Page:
Little prepares someone for their new life as a freelancer, as the challenges vary so much to those in the employed world. But surely being a musician has to be up there with one of the best, as this week’s Featured Freelancer describes. Plus, we’re a step closer to forming a Freelance Heroes band. Before we do, here is the story of a freelancer who is celebrating 5 years of his Web Design business. Enoy…
What is your name, where are you based, and what do you do?
I’m Dave, and I’m from London. I’m a web designer, and I mainly work with small businesses, startups and other freelancers.
How long have you been freelancing and why did you decide to become a freelancer?
I’ve actually always been freelance. I originally trained as a jazz musician, which taught me how to live on absolutely zero money, and I worked as a musician for about seven years. A little over five years ago, I was let go from a part-time teaching gig with no less than two days’ notice. The job was providing the bulk of my income, so I was in a pretty desperate financial position. My then-girlfriend, now wife, suggested I start creating websites for other people to tide me over. I’d been making websites since 1999, so I started building some very cheap sites for friends. Over the next few years, I slowly shifted my focus over to web design.
My experience of being a musician removed many of the traditional fears of going freelance. I’d never had the security of a regular wage and musicians are always juggling different jobs, so I wasn’t afraid of relying on myself for work. I was used to terribly paid jobs, rent-critical gigs and teaching being cancelled with no notice (and no payment!), so moving to an industry where clients generally expect to pay for your services was quite a welcome change.
As it happens, this week marks five years since I became a freelance web designer. It’s gone very quickly!
What support did you have from family and friends? Did anyone advise you against becoming freelance?
My wife and family have been amazingly supportive throughout. When I was younger, my parents wholeheartedly encouraged me to follow a career in music, and they’ve been entirely supportive of the switch to what I do now. They made lots of sacrifices to enable me to do what I do, particularly when I was studying for my postgrad. After I switched career, I felt guilty about that for a couple of years, despite them being nothing but encouraging throughout the entire transitionary period. I’ve been incredibly lucky to have such unconditional support.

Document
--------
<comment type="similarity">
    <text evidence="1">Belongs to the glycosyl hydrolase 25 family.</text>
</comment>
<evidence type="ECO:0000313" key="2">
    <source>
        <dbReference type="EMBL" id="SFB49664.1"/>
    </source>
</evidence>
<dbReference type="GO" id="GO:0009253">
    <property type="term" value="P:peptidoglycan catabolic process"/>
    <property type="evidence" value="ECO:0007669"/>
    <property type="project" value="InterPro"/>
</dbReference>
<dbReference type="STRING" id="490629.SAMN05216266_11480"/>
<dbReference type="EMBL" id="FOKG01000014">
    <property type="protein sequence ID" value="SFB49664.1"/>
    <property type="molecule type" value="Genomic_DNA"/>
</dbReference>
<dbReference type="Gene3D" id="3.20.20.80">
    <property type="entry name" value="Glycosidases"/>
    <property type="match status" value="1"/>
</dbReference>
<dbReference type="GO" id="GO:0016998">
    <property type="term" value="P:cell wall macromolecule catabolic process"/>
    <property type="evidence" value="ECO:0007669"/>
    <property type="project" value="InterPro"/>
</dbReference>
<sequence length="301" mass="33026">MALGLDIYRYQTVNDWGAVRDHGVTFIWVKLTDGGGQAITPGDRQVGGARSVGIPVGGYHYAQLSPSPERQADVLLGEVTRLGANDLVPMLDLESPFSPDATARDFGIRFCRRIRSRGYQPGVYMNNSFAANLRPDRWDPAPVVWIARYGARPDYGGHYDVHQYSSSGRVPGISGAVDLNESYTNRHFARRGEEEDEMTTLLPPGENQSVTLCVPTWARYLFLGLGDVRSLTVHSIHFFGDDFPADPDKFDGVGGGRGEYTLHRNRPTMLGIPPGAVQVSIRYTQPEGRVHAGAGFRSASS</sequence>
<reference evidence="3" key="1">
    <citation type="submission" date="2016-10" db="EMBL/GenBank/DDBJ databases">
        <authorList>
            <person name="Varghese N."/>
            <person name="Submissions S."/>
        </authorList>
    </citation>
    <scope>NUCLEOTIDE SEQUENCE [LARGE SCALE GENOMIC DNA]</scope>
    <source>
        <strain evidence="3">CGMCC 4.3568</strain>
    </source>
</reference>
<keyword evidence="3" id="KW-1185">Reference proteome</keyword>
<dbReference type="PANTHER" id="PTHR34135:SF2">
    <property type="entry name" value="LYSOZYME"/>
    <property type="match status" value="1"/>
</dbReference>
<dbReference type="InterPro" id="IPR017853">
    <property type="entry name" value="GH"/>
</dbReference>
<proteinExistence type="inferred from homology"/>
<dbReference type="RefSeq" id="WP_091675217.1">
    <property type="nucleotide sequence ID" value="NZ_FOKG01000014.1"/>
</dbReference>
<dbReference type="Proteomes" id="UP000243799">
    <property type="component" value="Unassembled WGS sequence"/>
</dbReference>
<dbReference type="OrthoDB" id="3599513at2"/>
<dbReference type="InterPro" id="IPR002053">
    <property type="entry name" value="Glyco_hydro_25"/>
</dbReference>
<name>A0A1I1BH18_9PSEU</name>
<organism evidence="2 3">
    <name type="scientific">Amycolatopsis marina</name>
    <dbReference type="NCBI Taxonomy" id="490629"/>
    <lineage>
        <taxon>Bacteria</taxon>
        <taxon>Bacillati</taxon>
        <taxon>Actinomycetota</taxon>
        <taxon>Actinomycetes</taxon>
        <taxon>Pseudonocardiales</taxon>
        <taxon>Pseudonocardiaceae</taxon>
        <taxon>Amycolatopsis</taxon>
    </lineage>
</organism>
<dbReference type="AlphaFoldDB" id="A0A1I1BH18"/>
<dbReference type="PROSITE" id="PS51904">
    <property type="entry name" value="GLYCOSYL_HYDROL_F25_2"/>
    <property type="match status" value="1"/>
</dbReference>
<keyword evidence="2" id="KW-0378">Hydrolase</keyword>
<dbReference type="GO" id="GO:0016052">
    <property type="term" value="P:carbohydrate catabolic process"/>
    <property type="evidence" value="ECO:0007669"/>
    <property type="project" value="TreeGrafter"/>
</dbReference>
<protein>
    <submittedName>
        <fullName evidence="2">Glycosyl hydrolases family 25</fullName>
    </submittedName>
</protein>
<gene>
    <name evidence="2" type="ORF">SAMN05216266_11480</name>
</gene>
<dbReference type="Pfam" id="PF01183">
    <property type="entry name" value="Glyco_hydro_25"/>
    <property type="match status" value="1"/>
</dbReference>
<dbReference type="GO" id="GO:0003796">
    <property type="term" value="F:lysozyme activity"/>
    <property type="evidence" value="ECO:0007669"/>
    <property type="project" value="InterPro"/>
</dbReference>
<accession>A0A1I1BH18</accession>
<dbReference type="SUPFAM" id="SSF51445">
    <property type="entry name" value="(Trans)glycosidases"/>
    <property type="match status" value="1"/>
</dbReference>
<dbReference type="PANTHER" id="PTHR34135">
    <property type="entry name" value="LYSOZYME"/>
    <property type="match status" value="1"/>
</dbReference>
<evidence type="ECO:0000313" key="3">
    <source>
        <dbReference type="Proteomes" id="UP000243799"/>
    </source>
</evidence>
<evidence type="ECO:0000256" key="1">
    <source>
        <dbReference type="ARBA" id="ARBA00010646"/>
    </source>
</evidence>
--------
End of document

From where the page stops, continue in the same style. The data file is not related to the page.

For anyone in a similar position, I’d highly recommend reading Ken Robinson’s book, ‘The Element: How Finding Your Passion Changes Everything’. It’s an insightful read.
Did you use any professional support resources in starting your freelance business?
No, as I wasn’t really aware of them. I joined IPSE a couple of years ago, mainly for some of the cover their membership offers, and then I only recently discovered some of the social media freelance groups.
How would you describe your clients or customers?
All of my clients are either small or one-person businesses. I love working with smaller clients as it’s great to work with people who are so invested in their business. There are lots of practical benefits to working with smaller clients, too, but I really do enjoy that aspect.
Why do your clients/customers select you over your competitors?
Apparently, I’m easy to work with, and clients enjoy working with me. Or so I’m told. This is always a difficult question to answer, but I think part of it might be the level of service I provide to my clients.